WRN Teens – Native seed cleaning and planting

WRN Teens – Native seed cleaning and planting at Laurel Creek Nature Centre – February 1 2020
 
What better way to start a cold February day than by feeding a ravenous flock of Black-capped Chickadees? Up to 17 chickadees landed on each hand in the cool half hour before our afternoon session. This fun feeding activity provided incentive for the Waterloo Region Nature Teens to arrive early at the Laurel Creek Nature Centre for a joint community action session for teens, open to the public.

Three groups and 25 volunteers worked together for the first time. Thirteen members of Waterloo Region Nature Teens (including new members Eric, Owen and Jonah) and their Volunteer Coordinator Marg Paré gathered together for our first work project of 2020. The Grand River Conservation Authority provided experienced leadership (Sarah Fleischhauer: Development and Community Outreach Coordinator) and experience (Lindsay Campbell: Restoration Specialist), as well as equipment and a work space. The Waterloo Public Library coordinated and advertised the activity under the direction of Becky Roi (Programmer and Library Assistant).

Lindsay has 10 years experience in the field so she showed ambition and farsightedness last fall by going out and collecting seeds and pods of 10 native, local, wildflower species (Wild Bergamot, Foxglove, Black-eyed Susan, Bluestem Grass, Lanced-leaved Coreopsis, Gray-head Coneflower, Indian Grass, Dense Blazing Star, Blue Vervain and my personal favourite, Butterfly Weed). She then led us through the seeding process.

Native (indigenous species) were selected since they require less water (due in part to their deeper roots), appeal and nutritional value to wildlife.

Step one was to clean and separate the seeds from their pods or compound heads. This was a lengthy and finicky process involving great patience, manual dexterity and much sneezing. The group divided into teams, removed stems, fluff, casings or daisy-like centres, and ended up with 10 bowls of dust-like seeds (like Foxglove) and larger traditionally sized seeds (such as Gray-head Coneflower). The seeds were then placed into envelopes and labelled with both their English and scientific Latin name.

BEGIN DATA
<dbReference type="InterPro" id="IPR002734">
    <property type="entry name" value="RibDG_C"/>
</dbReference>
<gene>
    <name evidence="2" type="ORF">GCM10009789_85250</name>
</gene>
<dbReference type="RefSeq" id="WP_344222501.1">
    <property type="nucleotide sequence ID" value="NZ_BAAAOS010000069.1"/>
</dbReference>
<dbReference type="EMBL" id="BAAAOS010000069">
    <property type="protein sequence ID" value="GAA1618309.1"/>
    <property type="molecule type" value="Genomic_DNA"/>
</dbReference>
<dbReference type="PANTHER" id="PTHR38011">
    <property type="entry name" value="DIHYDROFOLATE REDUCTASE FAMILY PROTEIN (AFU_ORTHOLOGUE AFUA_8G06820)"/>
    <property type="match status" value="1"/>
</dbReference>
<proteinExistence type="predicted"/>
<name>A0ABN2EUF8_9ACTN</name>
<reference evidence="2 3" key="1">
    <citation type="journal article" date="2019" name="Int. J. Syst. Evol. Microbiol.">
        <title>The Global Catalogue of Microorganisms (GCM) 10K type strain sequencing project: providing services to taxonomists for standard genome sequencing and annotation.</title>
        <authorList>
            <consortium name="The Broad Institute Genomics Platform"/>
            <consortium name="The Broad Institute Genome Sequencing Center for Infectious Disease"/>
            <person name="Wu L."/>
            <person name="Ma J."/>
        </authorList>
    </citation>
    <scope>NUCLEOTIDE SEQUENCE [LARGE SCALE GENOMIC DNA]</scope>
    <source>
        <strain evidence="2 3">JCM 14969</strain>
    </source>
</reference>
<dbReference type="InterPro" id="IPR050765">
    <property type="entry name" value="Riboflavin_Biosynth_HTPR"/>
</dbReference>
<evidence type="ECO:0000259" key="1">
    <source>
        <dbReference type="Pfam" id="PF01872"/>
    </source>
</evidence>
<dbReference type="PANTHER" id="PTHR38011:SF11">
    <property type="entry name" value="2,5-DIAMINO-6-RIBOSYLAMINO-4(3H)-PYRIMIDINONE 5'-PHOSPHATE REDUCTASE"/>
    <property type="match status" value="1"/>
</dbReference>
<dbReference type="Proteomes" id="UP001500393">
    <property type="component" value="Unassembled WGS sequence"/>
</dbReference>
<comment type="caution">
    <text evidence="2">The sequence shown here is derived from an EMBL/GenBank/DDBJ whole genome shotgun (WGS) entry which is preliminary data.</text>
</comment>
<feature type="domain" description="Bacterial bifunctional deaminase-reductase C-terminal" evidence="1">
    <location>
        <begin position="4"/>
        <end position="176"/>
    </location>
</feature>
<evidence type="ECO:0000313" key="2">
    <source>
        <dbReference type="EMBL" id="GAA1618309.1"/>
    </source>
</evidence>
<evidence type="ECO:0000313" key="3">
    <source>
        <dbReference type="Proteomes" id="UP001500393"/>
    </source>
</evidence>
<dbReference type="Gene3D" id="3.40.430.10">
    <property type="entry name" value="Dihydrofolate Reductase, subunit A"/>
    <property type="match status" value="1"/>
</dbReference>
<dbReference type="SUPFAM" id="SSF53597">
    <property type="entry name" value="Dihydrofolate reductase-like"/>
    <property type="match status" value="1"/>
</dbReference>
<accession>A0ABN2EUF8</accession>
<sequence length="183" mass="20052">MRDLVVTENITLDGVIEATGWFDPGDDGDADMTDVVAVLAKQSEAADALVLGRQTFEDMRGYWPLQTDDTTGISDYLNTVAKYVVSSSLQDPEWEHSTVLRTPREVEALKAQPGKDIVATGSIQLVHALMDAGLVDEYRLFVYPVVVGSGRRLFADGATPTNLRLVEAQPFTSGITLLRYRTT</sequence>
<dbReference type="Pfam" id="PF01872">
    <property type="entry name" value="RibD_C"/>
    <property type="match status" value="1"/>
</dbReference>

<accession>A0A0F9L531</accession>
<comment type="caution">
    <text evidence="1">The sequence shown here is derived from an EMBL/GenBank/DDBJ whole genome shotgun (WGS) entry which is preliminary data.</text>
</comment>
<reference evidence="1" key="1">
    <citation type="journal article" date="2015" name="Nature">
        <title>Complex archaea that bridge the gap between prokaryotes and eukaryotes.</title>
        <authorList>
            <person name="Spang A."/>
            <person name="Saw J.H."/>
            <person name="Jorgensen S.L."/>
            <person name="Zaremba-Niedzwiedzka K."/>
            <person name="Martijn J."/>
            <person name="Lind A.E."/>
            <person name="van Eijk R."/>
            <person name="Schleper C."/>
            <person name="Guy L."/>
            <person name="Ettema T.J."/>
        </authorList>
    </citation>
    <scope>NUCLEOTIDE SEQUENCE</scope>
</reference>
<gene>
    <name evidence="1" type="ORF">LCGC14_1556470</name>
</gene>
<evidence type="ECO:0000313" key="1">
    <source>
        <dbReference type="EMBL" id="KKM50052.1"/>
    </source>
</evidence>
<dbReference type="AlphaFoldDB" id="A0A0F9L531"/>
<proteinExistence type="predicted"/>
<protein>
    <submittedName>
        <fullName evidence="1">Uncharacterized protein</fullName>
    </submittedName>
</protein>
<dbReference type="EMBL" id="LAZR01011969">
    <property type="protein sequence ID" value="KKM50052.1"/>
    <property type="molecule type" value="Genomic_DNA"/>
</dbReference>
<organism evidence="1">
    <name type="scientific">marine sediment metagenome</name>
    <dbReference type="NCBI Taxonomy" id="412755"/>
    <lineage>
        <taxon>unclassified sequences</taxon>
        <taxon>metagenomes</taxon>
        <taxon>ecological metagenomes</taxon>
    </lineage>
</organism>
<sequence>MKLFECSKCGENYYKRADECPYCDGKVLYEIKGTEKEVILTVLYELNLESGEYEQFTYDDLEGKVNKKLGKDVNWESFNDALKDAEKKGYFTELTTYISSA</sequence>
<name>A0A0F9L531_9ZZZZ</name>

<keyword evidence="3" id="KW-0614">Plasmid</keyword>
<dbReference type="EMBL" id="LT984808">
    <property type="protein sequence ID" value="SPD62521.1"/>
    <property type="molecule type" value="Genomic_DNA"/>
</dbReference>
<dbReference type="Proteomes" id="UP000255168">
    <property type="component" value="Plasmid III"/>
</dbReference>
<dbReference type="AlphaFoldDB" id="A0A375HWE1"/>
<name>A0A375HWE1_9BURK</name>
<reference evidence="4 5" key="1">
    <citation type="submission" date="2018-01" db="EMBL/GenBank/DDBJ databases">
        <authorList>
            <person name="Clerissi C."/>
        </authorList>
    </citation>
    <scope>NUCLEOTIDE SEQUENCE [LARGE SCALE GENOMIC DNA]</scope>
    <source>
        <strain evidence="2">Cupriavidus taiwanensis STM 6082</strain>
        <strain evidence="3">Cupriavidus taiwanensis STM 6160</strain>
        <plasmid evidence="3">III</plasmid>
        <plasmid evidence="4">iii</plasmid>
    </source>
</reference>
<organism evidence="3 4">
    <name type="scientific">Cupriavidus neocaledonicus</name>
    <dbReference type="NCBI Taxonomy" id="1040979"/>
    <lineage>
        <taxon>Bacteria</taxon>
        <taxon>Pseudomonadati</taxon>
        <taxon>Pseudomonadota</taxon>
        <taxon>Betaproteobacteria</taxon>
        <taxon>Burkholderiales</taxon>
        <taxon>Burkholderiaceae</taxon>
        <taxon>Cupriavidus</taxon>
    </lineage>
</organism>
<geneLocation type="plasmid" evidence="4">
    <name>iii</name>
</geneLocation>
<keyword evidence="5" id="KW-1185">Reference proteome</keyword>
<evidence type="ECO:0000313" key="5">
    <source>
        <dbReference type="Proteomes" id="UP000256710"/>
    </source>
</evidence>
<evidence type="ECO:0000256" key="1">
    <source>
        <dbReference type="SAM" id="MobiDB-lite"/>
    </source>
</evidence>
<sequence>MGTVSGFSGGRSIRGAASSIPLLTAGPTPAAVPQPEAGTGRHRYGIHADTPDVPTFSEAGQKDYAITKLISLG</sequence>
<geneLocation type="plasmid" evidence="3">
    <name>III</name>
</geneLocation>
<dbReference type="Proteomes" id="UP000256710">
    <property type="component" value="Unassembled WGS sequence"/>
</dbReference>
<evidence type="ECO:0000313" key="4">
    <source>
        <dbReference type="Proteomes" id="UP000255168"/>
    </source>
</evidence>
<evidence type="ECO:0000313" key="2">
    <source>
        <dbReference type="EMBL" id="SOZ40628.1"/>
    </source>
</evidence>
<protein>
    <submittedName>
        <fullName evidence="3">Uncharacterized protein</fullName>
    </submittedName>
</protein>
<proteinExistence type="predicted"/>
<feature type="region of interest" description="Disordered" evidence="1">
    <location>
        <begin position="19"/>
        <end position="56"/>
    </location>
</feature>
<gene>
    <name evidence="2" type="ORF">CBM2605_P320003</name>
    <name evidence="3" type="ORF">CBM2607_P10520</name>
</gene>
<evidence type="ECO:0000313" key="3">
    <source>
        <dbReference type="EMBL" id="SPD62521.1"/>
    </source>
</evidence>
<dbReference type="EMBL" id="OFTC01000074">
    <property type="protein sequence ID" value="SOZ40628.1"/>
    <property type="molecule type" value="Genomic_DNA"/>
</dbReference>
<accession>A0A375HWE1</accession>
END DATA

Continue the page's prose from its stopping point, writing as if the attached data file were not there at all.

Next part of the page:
Step two was a down and dirty affair. It involved filling two wheel barrows with peat moss, filling gallon pots within 10 cm of the top, and hand compressing the dry moss.

Step three incorporated a lighter touch. Five to eight seeds of one species were sprinkled on top of the moss, then covered with a dusting of soil (only to a depth two to three times their seed length). A plastic label with both the English and Latin name on it was placed in each pot. Great care was taken to keep the pots dry since we did not want the seeds to absorb water and germinate until April or May.

Unbelievably, a total of 185 seeded pots were created, along with a number of envelopes full of native seeds. At some future date in the spring another volunteer event will be held to plant this precious cargo throughout natural areas in the region.

Our final activities of the day were to clean up the basement of the Laurel Creek Nature Centre (25 people can make one heck of a mess with seeds and clouds of peat moss) and to visit a native plant meadow previously created outside the nature centre, lead by Sarah and Lindsay.

After well earned congratulations, the Teens and other volunteers parted, expressing hope to continue the planting phase of the project in the spring.

Linda Dutka for Waterloo Region Nature Teens